The following article appeared in the Health section of the SF Chronicle on Sept. 17th
A Great Pumpkin Surprise
"This time of year there's little question Americans are pumped about pumpkin. We gobble up about $300 million worth of pumpkin-flavored products annually, mostly from September through November. Although few vegetables boast the same level of fandom, the craze doesn't always have nutrition experts smiling.
Starbucks recently was criticized because its famed Pumpkin Spice Latte doesn't contain actual pumpkin. Nor do many of the other pumpkin-flavored products, including Nabisco's new Pumpkin Spice Oreos, set to hit shelves next week. But, in most cases, the lack of pumpkin isn't the biggest health concern. It's the sugar.
Nutrition expert Joyce Hanna, associate director of the Health Improvement Program at Stanford, points out that a 12-oz. Starbucks Pumpkin Spice Latte with nonfat milk and no whipped cream contains 37 grams of sugar. That's a tad more than seven teaspoons.
The World Health Organization says adults shouldn't consume more than 25 grams of sugar per day, so just one latte puts you over the limit. Adding whipped cream or other types of milk raises the fat and calorie content. Pumpkin-flavored baked goods and ice cream often present the same problems, whether they contain pumpkin or not.
But Hanna says real pumpkin is a super food. A cup of it has as much potassium as a banana and more fiber than a bowl of high-fiber cereal. It's rich in calcium, iron, and other vitamins, and it's a top source of beta carotene. Hanna suggests including baked or steamed pumpkin in savory dishes like soup, and keeping an eye on sugar, fat and salt when you make pumpkin desserts." By Kathryn Roethel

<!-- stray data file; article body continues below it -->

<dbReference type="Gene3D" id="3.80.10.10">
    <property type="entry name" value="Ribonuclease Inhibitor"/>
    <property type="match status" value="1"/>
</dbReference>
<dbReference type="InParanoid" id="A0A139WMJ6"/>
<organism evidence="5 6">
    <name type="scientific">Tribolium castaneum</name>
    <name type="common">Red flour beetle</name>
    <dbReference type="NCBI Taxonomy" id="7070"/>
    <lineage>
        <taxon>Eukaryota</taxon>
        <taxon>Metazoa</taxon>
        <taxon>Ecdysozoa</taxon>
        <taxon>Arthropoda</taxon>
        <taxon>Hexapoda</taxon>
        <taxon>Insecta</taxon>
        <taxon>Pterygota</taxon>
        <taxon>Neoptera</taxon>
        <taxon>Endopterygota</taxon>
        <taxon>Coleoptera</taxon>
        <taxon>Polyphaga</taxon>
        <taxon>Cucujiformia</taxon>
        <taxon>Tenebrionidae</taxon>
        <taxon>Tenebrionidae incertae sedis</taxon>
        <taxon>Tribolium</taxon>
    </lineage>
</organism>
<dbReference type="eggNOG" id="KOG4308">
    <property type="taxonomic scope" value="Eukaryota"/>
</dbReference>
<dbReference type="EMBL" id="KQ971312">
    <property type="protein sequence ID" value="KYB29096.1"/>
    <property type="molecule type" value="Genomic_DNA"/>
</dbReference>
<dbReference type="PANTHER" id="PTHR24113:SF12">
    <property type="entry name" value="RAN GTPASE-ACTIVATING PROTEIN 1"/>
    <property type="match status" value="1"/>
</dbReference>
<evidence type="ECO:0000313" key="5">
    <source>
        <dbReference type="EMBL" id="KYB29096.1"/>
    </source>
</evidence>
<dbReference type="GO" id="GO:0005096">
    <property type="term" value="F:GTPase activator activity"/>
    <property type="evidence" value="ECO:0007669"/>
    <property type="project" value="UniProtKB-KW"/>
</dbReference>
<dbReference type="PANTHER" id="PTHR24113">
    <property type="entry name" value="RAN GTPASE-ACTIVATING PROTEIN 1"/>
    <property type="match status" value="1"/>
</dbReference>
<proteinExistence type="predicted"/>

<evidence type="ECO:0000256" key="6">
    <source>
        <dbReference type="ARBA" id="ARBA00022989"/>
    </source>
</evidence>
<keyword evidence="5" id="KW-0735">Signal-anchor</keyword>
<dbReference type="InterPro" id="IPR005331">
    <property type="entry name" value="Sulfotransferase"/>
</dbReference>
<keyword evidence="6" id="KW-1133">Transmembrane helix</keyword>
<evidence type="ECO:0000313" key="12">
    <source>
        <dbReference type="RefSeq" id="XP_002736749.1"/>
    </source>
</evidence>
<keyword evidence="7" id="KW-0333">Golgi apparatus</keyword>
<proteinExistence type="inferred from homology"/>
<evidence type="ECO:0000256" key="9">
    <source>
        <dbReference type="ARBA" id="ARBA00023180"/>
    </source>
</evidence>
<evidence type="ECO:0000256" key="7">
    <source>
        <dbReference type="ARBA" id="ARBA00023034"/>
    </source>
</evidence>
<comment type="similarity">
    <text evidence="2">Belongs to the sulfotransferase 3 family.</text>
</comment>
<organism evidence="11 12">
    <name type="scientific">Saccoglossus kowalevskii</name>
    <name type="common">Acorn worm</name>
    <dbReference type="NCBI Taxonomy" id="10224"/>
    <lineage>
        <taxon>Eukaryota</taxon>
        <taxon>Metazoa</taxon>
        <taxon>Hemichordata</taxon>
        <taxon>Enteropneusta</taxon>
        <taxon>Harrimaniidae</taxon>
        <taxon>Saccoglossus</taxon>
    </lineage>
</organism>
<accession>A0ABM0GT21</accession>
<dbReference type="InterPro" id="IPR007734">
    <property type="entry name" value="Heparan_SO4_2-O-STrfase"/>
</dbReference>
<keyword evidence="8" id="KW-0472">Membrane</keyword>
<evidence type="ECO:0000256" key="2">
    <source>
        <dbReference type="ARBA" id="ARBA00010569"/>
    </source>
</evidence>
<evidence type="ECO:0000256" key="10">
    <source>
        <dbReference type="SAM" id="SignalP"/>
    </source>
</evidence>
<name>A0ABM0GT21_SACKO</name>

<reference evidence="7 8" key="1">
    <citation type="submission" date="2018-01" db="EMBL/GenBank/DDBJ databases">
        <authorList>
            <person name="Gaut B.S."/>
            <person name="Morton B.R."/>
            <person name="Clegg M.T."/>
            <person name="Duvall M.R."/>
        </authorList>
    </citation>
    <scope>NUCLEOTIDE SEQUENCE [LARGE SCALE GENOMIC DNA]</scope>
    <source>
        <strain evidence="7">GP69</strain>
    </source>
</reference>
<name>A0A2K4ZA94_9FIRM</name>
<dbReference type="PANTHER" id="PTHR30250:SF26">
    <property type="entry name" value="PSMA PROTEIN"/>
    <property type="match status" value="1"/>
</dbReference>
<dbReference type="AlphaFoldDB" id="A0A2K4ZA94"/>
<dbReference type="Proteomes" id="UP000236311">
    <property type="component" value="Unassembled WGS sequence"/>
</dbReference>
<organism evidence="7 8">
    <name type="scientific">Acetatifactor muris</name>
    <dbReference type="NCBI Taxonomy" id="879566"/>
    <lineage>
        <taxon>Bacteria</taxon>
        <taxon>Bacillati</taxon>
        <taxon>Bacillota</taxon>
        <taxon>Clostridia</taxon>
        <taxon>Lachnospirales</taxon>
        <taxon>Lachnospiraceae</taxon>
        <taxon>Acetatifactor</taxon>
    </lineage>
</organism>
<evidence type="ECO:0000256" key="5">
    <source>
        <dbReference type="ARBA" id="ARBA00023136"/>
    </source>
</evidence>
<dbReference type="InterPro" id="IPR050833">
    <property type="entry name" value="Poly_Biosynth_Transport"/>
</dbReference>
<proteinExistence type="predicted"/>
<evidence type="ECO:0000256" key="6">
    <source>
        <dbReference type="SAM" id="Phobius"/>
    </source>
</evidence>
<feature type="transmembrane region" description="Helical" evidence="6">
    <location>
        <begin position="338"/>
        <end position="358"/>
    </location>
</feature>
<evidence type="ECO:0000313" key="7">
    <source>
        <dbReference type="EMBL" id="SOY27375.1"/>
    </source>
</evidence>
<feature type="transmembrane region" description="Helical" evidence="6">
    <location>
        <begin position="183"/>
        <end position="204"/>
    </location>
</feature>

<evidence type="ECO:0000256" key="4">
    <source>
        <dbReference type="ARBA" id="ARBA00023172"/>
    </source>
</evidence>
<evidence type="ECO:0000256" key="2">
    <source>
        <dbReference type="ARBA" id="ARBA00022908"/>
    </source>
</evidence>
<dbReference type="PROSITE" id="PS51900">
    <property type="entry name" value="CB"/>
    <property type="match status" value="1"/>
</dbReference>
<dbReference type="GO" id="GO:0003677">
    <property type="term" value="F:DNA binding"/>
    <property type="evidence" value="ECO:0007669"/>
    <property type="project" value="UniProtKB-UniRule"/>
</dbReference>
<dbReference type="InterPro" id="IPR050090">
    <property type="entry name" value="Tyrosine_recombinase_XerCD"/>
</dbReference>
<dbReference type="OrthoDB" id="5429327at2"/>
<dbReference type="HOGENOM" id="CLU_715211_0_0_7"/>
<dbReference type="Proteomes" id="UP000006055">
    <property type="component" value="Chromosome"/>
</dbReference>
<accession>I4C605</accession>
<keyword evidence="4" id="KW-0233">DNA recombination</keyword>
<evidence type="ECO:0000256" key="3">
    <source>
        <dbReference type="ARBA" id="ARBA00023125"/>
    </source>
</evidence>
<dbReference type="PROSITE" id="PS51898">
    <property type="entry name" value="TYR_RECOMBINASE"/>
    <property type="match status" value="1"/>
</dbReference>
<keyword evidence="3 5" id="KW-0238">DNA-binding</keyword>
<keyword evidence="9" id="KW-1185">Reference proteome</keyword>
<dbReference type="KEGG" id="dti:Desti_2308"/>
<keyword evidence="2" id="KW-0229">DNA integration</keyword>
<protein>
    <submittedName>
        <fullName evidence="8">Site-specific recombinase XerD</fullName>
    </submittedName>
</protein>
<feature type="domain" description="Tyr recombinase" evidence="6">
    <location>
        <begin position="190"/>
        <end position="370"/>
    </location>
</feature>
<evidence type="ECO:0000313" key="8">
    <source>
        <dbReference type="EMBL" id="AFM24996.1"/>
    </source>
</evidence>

"Everything nice" means loads of sugar
During the next few days there was a flurry of letters to the editor commenting on the Sept. 17th article.
Two readers agreed
Making healthy choices
"Regarding “'Pumpkin-flavored’ may be full of sugar” (Health, Sept. 17), companies use healthy food titles as a marketing strategy to appeal consumers to purchase their products without the feeling of guilt. If a consumer picks pumpkin spiced latte versus a caramel macchiato, they believe to have chosen a healthier choice, but realistically, the sugar levels in both are beyond the daily recommendation. In this generation, Americans are mindful of what they are eating, although unhealthy foods are not eliminated, the healthier sounding food is the next preferred choice.
The naming of foods can play an important role in increasing consumer purchases, although the ingredients aren’t 100 percent true to what the title advertises. For example, Jamba Juice sells fruit and vegetable smoothies. However, in a regular size strawberry wild smoothie there are 93 grams of sugar, which is more than three times the recommended amount by the World Health Organization. It is important for consumers to make distinction between natural sugars and added sugars. Consumers should eat more fruits and vegetables that contain natural sugars and are high in fiber, potassium and antioxidant to optimize their health."